Your browser is unsupported

We recommend using the latest version of IE11, Edge, Chrome, Firefox or Safari.

Writing an Effective Research Statement

One of the most favorite times of the year for a scholar is summer. For many professors and students, summer is a time for rest and renewal. Summer is also a time when professors can get work done that is challenging to complete during the academic year such as conducting research, writing a journal article or book chapter, working on a book prospectus or an actual book, and preparing courses for the upcoming academic year.

If you are looking for a tenure-track job, summer can also be a time when you get a head start on the academic job market. Many positions request various statements (like a teaching statement and a diversity statement) along with your cover letter. A research statement is one of those documents which is an integral part of an overall academic job application that can showcase the type of scholar you are. The research statement also offers you an opportunity to chart your vision and discuss the trajectory of your research. The research statement will give decision makers a clear picture of what you plan to do with your time and whether or not they will make an investment in you, and their institution, by hiring you.

Research statements are also used in tenure and promotion packages and summertime is a fantastic opportunity to work on it. While your teaching, departmental, and professional service are principal factors which contribute to your overall tenure decision at the departmental and college level (think of the work of tenure and promotion committees, for example), your research is what will make or break your tenure case at Research 1 (R1) or Research 2 (R2) universities. Whether you are preparing your tenure dossier or looking for a job, I offer the following advice to help you construct an effective research statement.

Before you type or write a word about your research, go in with the mindset that you need to be assertive about describing your accomplishments. Find the in-between space between bragging about oneself and understating your scholarly accomplishments and their impact within academia. This is not the time to be bashful about your work, but it is also not a time to be braggart. In other words, be prepared to describe your accomplishments in a way which reflects the impact of your scholarship in a measured yet confident manner and is supported with evidence such as awards and publications.

Introduce and Discuss Your Work
You can start out your statement by introducing yourself and discussing your work. If you are an advanced assistant professor (someone who has several years on the tenure-track and has published articles and a book, for instance), discuss your areas of research and what you've produced as a scholar. In R1 anthropology departments, the standard for tenure for cultural anthropologists is a book-length monograph and 4 to 5 peer-review articles. I opened a recent research statement with the following sentences: "I am a cultural anthropologist who focuses on the political dimensions and implications of religious practice. I also study race and racism in the African Diaspora." Then I enumerate what I produced during this period. In my case, I listed my scholarly output for the period which includes a peer-reviewed book published through a university press and the five articles and one book chapter that helped me earn tenure.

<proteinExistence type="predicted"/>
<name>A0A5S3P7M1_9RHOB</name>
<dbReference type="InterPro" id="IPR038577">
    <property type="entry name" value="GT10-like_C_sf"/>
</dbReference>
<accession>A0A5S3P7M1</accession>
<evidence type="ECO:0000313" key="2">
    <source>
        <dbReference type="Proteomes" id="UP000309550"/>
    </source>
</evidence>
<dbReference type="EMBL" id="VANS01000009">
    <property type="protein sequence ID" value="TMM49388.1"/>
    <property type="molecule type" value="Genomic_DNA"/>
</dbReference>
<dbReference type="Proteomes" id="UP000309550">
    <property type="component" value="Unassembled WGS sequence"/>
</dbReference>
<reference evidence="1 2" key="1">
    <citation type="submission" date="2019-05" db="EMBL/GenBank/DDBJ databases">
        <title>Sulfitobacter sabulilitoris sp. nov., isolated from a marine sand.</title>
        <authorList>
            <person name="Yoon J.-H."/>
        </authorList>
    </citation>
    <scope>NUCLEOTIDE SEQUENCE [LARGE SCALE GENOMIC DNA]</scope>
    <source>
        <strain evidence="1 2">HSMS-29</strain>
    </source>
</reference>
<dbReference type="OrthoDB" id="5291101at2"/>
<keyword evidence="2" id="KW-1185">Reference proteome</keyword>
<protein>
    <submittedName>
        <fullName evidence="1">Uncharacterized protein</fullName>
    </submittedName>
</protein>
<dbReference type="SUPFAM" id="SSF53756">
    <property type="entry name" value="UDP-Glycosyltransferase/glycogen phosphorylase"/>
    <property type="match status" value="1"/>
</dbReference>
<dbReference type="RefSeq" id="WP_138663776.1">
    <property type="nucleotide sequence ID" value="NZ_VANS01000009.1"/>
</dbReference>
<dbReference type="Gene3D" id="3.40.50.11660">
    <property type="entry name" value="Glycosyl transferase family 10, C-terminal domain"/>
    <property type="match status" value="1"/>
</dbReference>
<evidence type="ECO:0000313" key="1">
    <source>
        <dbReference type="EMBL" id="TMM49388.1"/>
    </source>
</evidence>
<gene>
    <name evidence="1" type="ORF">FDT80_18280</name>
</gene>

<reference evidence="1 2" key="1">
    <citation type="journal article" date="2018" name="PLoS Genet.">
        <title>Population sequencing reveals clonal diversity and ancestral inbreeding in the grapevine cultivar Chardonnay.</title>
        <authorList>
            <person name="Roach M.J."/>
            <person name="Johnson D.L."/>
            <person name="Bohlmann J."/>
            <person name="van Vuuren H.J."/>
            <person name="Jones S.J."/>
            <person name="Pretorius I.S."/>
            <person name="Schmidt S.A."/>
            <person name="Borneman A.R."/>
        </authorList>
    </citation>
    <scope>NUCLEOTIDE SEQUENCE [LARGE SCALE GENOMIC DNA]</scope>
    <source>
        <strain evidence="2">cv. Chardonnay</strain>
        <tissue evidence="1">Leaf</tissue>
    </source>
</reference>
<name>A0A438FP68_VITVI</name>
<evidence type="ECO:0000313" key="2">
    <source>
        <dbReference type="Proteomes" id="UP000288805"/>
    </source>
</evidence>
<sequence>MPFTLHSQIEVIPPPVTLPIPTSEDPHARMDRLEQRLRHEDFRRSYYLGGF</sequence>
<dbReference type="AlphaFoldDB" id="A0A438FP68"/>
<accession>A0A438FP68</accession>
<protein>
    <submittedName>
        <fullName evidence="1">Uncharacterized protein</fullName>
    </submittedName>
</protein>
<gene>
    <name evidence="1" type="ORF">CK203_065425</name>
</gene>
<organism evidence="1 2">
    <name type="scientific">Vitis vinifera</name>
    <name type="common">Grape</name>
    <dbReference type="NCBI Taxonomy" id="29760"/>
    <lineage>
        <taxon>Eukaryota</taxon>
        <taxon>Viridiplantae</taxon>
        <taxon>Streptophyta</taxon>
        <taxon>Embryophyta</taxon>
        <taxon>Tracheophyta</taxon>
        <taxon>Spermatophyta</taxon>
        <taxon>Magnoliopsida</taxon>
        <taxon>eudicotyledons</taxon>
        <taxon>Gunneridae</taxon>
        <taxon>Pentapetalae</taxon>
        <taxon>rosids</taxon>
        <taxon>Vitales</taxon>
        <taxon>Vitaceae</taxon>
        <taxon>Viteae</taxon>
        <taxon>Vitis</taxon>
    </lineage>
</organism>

Contributions to Academia
Next, discuss the contributions of your scholarship. Social scientists like anthropologists, discuss the arguments and key findings of our research and any theoretical contributions we make to certain academic fields. For example, my work on Haitian Protestantism makes contributions to the anthropology of religion (specifically the anthropology of Christianity), transnationalism theory, and the fields of Haitian Studies and Africana Studies. You can also discuss any awards or other accolades your work has garnered as concrete examples of the impact of your scholarship.

Current Work
Your next step is to inform readers of your current work. Questions that guide the construction of this section include, but are not limited to: What are your works-in-progress? How does your current work relate to your research trajectory? Is your research going in a different direction? If so, what are the potential contributions of this work? In a recent version of my research statement, I discuss research projects (articles and book projects) that continue my interests in religion, race, and racism and what stages they are at (the writing stage, submitted to a journal, stage of revision and resubmission to a journal, etc.)

Future Work
Finally, discuss your future research interests. What are you working on for future work? For those of us fortunate to be in tenure-line positions, publishing books and articles does not stop once you earn tenure or become a full professor. You still need to publish, and your research statement is an opportunity to articulate your future research. In my case, my future research builds on my previous Bahamian research and deals with issues of citizenship, diaspora, immigration, human rights, religion and race through an investigation of stateless people of Haitian descent in the Bahamas.

Hopefully, I've given you some things to think about if you are planning to go on the job market or putting together your tenure dossier (or doing both).

In the meantime, an estimated 1,000,000 Americans have died due to COVID infections. Get your booster shots if you are eligible or get vaccinated for COVID-19.

Original article: